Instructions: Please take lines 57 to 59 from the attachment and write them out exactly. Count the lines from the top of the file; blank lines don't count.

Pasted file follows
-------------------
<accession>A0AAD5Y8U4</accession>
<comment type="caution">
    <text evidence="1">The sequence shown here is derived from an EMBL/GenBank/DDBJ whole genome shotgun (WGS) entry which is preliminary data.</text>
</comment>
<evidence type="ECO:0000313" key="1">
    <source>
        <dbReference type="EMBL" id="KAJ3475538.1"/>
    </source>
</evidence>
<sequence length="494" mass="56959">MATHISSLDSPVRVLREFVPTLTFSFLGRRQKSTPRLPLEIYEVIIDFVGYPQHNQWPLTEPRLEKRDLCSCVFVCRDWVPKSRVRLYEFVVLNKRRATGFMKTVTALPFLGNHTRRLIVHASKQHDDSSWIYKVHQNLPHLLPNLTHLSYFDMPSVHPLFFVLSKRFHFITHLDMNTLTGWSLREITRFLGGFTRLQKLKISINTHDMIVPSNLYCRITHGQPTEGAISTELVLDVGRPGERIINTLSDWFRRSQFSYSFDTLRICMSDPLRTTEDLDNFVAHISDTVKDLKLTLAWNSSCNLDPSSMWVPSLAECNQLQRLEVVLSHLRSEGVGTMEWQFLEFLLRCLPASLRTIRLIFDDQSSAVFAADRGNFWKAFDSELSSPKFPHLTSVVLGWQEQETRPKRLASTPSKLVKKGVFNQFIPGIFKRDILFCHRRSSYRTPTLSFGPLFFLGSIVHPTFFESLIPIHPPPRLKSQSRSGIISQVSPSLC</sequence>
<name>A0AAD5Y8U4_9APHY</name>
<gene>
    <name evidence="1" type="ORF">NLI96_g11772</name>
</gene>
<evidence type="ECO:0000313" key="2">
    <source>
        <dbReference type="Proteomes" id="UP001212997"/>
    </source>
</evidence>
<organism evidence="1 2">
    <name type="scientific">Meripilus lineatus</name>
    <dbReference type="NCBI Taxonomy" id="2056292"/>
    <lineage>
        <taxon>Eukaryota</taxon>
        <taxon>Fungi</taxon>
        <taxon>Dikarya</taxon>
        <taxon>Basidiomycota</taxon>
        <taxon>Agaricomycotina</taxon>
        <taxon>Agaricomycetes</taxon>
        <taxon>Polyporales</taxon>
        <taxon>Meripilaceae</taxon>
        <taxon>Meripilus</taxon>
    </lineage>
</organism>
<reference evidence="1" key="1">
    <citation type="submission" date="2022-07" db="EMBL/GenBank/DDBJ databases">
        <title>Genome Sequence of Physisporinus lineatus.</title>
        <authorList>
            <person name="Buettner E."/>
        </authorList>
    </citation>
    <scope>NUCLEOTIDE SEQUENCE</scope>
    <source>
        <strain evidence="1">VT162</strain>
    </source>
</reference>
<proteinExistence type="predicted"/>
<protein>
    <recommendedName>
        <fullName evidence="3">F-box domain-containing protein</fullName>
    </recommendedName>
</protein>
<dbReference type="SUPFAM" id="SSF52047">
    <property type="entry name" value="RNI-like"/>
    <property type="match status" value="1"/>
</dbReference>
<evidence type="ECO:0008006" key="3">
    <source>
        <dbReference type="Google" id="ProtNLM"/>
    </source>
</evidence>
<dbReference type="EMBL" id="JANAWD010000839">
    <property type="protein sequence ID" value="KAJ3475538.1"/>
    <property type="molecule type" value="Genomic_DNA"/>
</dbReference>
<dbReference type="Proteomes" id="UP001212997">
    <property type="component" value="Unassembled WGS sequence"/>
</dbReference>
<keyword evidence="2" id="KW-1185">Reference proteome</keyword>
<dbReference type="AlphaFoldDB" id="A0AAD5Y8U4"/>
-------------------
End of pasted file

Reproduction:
<evidence type="ECO:0008006" key="3">
    <source>
        <dbReference type="Google" id="ProtNLM"/>